Did You Find These Easter Eggs in ‘The Bear’ Season 3?

In its third season, “The Bear,” a television show known for its dedicated hyperrealism, did not disappoint fans looking for real-world culinary references. As Carmy (Jeremy Allen White), Sydney (Ayo Edebiri) and their team of former sandwich professionals hustled for a Michelin star or two at their newly opened fine-dining spot, Easter eggs dotted the show. We’ve compiled a short list, with help from restaurant industry professionals, of the most true-to-life nods and hidden surprises:

  • In certain corners of Reddit, it is rumored that the entire show is loosely based on the life of the chef Curtis Duffy, an owner of Ever restaurant in Chicago. But, while the creators have dined at his restaurant, “If they were studying me, I didn’t know it,” he said.

  • The photos of the restaurant critics posted in the Bear office are of actual people, including the New Yorker writer Naomi Fry, the “How Long Gone” podcaster Chris Black and Sue Chan, who runs the culinary events and marketing agency Care by Chan.

  • On the show, Marcus, the pastry chef played by Lionel Boyce, makes a “caviar sundae.” A similar dish was served at the renowned, now-closed restaurant 108 in Copenhagen, a culinary hotbed to which “The Bear” has referred numerous times.

  • In flashbacks to Carmy’s time at the French Laundry, Thomas Keller’s restaurant in the Napa Valley, a sign beneath the clock reads, “Sense of Urgency.” “That sign sits under every clock in every restaurant Thomas Keller has,” said Nick Fitch, a co-owner of Alston Hospitality Group who spent 12 years working the dining room at the French Laundry and Per Se.

  • The Pilot G2 Gel Roller Pen, with a .07-millimeter tip that Carmy uses to furiously scribble throughout the season (and to write his list of “non-negotiables”) caught the eye of Greg Ryan, a co-owner of Bell’s in Los Alamos, Calif. who worked in the dining rooms at Per Se and the French Laundry for more than five years. “When I was an expediter, those were just the pens you had,” he said. “They work well on receipt paper, don’t smudge, have a fine tip and write super-smoothly.”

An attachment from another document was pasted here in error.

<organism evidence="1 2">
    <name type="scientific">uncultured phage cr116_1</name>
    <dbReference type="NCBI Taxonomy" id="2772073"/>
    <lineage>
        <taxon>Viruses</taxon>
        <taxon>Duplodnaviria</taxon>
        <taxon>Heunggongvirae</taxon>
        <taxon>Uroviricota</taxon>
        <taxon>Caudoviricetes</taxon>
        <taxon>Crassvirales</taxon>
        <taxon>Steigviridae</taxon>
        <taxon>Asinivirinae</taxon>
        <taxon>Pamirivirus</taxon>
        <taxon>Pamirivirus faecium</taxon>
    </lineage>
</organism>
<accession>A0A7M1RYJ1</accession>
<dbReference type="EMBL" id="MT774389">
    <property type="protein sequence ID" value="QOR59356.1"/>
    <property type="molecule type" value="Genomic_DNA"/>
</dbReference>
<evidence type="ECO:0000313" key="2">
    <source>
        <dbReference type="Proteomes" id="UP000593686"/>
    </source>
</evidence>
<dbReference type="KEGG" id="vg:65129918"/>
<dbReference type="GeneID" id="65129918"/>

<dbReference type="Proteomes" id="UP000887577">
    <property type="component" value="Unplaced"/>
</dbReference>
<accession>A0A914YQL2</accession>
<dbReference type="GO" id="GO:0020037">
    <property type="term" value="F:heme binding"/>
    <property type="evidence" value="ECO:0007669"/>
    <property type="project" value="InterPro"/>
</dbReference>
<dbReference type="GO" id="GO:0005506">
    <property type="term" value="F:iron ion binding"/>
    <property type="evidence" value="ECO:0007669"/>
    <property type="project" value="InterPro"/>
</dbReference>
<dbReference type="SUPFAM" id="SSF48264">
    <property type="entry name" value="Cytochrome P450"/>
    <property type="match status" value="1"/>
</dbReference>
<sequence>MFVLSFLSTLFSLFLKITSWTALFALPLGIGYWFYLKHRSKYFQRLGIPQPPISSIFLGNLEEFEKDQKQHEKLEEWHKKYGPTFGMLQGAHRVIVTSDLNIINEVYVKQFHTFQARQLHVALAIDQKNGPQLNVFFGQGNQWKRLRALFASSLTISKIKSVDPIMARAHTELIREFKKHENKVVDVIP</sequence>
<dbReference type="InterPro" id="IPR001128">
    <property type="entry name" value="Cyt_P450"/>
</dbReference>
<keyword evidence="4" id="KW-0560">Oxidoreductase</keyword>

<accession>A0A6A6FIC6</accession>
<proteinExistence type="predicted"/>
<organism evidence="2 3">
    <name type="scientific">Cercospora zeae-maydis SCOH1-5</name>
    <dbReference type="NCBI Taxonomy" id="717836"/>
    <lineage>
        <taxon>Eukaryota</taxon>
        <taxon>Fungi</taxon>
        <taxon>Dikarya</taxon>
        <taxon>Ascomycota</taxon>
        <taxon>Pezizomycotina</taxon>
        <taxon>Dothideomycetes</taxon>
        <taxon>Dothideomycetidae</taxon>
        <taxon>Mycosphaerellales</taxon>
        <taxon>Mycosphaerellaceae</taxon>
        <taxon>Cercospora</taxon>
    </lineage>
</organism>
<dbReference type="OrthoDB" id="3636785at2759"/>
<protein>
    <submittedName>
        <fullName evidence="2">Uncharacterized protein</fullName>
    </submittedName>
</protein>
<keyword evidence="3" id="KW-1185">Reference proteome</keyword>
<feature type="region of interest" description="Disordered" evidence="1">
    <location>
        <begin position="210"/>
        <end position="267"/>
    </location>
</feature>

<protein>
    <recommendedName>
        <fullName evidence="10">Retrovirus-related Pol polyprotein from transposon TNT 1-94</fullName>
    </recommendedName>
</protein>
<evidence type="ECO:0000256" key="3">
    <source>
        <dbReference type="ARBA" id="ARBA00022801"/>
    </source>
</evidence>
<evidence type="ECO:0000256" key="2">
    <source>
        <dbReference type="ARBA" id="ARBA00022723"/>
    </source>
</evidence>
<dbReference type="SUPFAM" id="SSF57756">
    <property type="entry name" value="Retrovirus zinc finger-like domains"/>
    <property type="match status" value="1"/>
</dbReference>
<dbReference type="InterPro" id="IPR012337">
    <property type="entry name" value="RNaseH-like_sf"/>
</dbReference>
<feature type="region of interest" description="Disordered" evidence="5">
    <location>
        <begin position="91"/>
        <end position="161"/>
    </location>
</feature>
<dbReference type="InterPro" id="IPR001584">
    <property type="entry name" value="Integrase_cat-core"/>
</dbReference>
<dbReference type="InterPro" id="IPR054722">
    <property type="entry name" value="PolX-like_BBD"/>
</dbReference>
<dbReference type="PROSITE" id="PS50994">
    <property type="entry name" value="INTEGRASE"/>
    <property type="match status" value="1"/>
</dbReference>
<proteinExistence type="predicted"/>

• Much has been made of Mr. Keller’s chicken-trussing demonstration — “If you ask him his favorite dish, he’ll say roast chicken,” said Mr. Fitch — but a photo of his handprint cast in concrete also makes an appearance in the season’s first episode. According to Mr. Fitch, the handprint was initially in the kitchen at the French Laundry but was extracted during an extensive renovation and moved outside, along with handprints from Corey Lee, a former French Laundry chef de cuisine, and Claire Clark, a former pastry chef at the restaurant.

  • Joel McHale, who plays Chef David, said on “Late Night With Seth Meyers” that he was “portraying” Mr. Keller. “I don’t think he’s as awful as I was, but he does whisper at his employees,” Mr. McHale said. Others have speculated that the character is based on Daniel Humm, the chef at Eleven Madison Park. Will Guidara, a producer on “The Bear,” was a business partner of Mr. Humm’s until the two had a tense public split. Mr. McHale said in a GQ interview this week that “David is apparently based on Thomas Keller and Daniel Humm,” and added, “There wasn’t any material. I’ve never met them.”

  • In Episode 2, Carmy calls a dish of sea bass topped with potato chips a “Boulud nod,” as in Daniel Boulud, the renowned chef who created crisp paupiettes of sea bass in Barolo sauce. That dish uses thinly sliced potatoes as a crust for a skinless fillet, and Mr. Boulud has in turn credited a mullet dish made by Paul Bocuse as his inspiration.

  • The tip-versus-service-charge conversation among the Bear’s staff touches on a hot-button issue that’s playing out all over the country. Many restaurateurs, most famously Danny Meyer, have tried to create a better system, with mixed results. In California, a recently passed law seemed to make restaurant service charges illegal (as part of a bid to reduce hidden fees), but then a second bill was passed, allowing restaurants to keep those fees if they are presented clearly.

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